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As a rancher and a member of the Summit County Council, I have followed with great interest the proposed AT&T merger with T-Mobile. It might seem odd to some that a rancher and a dairyman from Kamas would care about such a thing, but I can explain.

Last week The Tribune ran a guest opinion article by a gentleman representing rural wireless providers, seeking to block the proposed merger. The writer went so far as to write, "There is nothing good in this merger for rural America."

As one who lives and works in rural America, I beg to differ.

In my work as a rancher I deal all the time with limited or nonexistent wireless coverage in various areas of the state. It is dangerous in this day and age to be without a way to call for help. As a County Council member, I deal with budgeting thousands of dollars each year to fund county search and rescue teams. Summit is usually first or second in the state in such expenditures because our county is the jump-off point for many hikers and campers who head into the beautiful wilderness areas of the Uinta Mountains.

We have known for years that if there were working cell coverage into those areas, fewer recreation seekers would become lost or stranded.

But we are not simply talking better cell coverage. Legitimate 4G broadband network access for huge areas of rural Utah simply cannot be described as "nothing good." Looking into the matter, I have learned that AT&T is making a major commitment to rural America, rolling out wireless 4G broadband to an additional 55 million Americans — tens of thousands of them right here in Utah — who are currently without needed broadband coverage. The impact of wireless Internet access on rural community life in education, government, medicine and economic development cannot be overestimated.

The new technologies and investment that would facilitate AT&T's proposed 4G broadband coverage would mean that vast underserved areas in the Uintah Basin, Carbon and Emery counties, the Four Corners region, and the Kanab area would have access to wireless broadband. Instead of a thin band down the I-15 corridor, major swaths of Utah would enjoy full coverage. It is not only a safety issue, it is a boon to job creation and quality of life throughout the state.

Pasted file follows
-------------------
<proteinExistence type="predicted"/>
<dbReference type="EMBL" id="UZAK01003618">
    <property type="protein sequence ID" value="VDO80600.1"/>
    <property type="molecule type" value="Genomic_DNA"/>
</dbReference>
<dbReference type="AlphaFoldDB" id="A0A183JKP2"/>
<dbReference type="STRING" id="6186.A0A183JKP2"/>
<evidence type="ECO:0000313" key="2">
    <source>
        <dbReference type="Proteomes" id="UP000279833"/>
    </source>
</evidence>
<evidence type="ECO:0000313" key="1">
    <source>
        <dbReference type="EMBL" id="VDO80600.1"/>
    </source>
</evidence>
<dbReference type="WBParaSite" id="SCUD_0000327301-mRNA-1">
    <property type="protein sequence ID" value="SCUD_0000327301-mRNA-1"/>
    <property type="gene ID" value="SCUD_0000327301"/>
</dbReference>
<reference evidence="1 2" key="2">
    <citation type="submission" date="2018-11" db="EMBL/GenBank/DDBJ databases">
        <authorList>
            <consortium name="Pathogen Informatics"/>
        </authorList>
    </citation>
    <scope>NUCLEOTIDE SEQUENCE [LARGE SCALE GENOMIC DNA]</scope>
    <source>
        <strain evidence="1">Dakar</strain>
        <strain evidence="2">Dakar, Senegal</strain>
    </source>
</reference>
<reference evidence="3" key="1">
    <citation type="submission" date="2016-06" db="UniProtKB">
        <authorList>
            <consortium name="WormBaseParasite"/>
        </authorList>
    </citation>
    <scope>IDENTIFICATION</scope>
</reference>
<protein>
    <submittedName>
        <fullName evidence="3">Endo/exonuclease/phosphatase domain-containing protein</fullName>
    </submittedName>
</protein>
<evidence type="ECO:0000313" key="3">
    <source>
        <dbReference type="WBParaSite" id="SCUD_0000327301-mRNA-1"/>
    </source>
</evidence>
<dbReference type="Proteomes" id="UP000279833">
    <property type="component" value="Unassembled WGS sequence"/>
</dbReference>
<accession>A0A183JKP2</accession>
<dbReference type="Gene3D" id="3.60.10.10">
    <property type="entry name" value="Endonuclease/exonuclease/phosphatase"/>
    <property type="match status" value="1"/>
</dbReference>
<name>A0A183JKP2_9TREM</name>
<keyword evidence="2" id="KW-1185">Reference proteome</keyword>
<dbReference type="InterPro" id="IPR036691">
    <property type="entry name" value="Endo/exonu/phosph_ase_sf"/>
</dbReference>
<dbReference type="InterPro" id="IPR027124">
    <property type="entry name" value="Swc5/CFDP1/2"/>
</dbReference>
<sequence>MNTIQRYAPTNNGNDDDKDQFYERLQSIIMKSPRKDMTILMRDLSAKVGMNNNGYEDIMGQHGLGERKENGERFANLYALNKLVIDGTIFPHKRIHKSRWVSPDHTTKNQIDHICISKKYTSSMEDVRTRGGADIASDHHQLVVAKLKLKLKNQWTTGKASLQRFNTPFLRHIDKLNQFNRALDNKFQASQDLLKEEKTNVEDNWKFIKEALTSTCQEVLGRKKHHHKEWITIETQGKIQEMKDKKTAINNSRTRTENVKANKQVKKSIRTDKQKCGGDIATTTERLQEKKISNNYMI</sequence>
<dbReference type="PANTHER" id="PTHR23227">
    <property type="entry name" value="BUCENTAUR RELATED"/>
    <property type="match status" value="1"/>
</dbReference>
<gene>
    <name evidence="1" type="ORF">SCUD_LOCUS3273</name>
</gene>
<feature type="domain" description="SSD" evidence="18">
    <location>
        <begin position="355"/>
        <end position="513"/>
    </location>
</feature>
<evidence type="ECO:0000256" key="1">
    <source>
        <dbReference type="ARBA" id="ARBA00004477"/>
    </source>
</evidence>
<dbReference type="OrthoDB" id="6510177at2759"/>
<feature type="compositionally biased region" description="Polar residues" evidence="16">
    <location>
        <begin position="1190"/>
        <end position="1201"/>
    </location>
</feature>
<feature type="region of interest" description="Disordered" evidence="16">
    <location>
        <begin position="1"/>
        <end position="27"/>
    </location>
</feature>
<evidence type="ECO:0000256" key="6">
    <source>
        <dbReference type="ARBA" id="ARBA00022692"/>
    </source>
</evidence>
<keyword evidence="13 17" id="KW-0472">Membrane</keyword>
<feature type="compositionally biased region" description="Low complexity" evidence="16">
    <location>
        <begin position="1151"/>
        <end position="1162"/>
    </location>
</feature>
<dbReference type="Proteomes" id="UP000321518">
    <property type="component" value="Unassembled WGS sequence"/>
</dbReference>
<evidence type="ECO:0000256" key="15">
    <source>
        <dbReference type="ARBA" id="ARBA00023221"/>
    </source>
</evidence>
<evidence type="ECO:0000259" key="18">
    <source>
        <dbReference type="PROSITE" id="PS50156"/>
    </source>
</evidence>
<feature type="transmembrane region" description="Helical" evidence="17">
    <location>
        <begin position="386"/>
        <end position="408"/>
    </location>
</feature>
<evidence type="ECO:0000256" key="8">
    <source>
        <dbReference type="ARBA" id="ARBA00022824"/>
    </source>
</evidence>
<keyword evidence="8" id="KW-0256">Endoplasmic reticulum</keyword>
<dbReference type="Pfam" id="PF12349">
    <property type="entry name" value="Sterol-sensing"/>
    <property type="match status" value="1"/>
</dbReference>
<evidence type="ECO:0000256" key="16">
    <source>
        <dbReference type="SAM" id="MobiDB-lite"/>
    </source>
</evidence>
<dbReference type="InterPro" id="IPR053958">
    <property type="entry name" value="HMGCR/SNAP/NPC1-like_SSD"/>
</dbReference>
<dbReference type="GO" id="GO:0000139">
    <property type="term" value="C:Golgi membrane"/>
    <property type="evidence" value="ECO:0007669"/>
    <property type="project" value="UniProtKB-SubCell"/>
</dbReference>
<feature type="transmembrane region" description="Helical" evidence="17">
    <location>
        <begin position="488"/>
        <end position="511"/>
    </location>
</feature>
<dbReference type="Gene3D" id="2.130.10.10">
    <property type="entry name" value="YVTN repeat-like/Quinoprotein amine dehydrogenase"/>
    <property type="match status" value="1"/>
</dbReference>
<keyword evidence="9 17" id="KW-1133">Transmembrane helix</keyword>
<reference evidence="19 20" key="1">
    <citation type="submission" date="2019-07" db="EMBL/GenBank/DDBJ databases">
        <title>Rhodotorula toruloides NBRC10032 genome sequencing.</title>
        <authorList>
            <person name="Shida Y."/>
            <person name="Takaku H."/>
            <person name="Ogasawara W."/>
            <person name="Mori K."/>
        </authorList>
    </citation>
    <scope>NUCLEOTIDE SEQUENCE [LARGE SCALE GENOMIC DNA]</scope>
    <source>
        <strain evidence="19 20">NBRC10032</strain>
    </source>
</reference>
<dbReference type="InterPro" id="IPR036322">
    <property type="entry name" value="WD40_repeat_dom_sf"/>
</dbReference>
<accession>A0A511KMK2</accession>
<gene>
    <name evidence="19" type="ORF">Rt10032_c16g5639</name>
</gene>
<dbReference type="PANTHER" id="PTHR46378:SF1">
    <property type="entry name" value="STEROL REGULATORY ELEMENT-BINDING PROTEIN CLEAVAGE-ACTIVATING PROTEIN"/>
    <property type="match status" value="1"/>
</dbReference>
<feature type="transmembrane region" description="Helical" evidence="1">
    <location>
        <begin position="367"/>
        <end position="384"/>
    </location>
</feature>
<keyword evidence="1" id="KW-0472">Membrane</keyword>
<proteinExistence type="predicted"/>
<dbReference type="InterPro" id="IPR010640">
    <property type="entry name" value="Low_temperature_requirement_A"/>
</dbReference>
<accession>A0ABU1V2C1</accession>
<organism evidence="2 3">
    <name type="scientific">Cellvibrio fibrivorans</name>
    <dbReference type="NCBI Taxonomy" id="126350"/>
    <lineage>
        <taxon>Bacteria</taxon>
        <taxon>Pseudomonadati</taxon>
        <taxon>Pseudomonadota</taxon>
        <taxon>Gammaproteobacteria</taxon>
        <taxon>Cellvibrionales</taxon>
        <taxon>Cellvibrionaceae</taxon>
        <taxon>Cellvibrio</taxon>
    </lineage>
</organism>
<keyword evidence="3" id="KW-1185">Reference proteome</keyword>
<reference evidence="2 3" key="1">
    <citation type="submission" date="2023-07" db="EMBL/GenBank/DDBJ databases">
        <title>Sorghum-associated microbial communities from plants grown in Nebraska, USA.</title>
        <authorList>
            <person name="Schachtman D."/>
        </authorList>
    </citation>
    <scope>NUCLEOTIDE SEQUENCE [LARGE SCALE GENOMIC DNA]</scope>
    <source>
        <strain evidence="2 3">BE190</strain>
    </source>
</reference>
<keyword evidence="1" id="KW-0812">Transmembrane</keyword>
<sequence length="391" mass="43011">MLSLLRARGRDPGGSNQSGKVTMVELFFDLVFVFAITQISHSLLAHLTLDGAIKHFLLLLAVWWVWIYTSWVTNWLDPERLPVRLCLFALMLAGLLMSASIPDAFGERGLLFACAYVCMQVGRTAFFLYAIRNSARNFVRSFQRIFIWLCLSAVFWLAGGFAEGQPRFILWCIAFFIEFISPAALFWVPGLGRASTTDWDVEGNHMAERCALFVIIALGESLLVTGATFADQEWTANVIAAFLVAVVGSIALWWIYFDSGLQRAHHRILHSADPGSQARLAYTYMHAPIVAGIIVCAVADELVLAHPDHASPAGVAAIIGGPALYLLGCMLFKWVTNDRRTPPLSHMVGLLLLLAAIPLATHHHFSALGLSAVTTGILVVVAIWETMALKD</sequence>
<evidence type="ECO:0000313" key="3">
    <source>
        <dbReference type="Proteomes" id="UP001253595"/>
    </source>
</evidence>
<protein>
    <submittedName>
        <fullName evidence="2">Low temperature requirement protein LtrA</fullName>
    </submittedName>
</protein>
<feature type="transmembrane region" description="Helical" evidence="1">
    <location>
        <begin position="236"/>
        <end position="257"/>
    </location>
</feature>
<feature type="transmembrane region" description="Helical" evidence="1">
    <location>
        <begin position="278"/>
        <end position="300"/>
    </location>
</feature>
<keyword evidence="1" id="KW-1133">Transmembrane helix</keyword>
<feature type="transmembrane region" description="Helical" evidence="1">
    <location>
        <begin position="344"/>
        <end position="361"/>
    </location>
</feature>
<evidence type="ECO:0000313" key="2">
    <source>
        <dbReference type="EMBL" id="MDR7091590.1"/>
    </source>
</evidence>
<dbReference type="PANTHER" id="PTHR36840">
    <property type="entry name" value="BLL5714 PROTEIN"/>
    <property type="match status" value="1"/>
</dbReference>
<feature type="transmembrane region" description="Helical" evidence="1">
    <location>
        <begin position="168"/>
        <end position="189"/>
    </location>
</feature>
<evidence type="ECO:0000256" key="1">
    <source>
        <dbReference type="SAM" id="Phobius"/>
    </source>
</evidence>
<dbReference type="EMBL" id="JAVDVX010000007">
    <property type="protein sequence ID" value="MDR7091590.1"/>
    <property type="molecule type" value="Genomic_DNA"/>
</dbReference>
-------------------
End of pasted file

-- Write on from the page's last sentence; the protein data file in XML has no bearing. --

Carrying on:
So what are the arguments against the merger? Opponents issue dire warnings of monopoly pricing. The same warnings were heard before the five major wireless mergers that have taken place since 1999 — while prices fell 50 percent over that span. The wireless market is too global and dynamic, with too many new players and technologies on the horizon, to suffer from lack of competition.

Critics also allege that the major providers will control and limit handheld devices; the handset market is global, and there are more than 600 options available today. They predict job losses, yet the Communications Workers of America is one of the merger's strongest proponents.

So why does a rancher from Kamas support this merger? Because the need for fast, reliable broadband in rural America is too pressing for continued inaction. We cannot afford to lag behind any longer.

Our nation has long recognized the need for universal broadband coverage. The AT&T/T-Mobile merger gives us that opportunity using private investment dollars rather than tax dollars, and brings the service much sooner than any of us had dared hope. That is why we should not allow naysayers and narrow concerns to derail what will be a major step forward for rural America's future development.

David Ure is a rancher, Summit County Council member and former majority whip in the Utah House of Representatives. He lives in Kamas.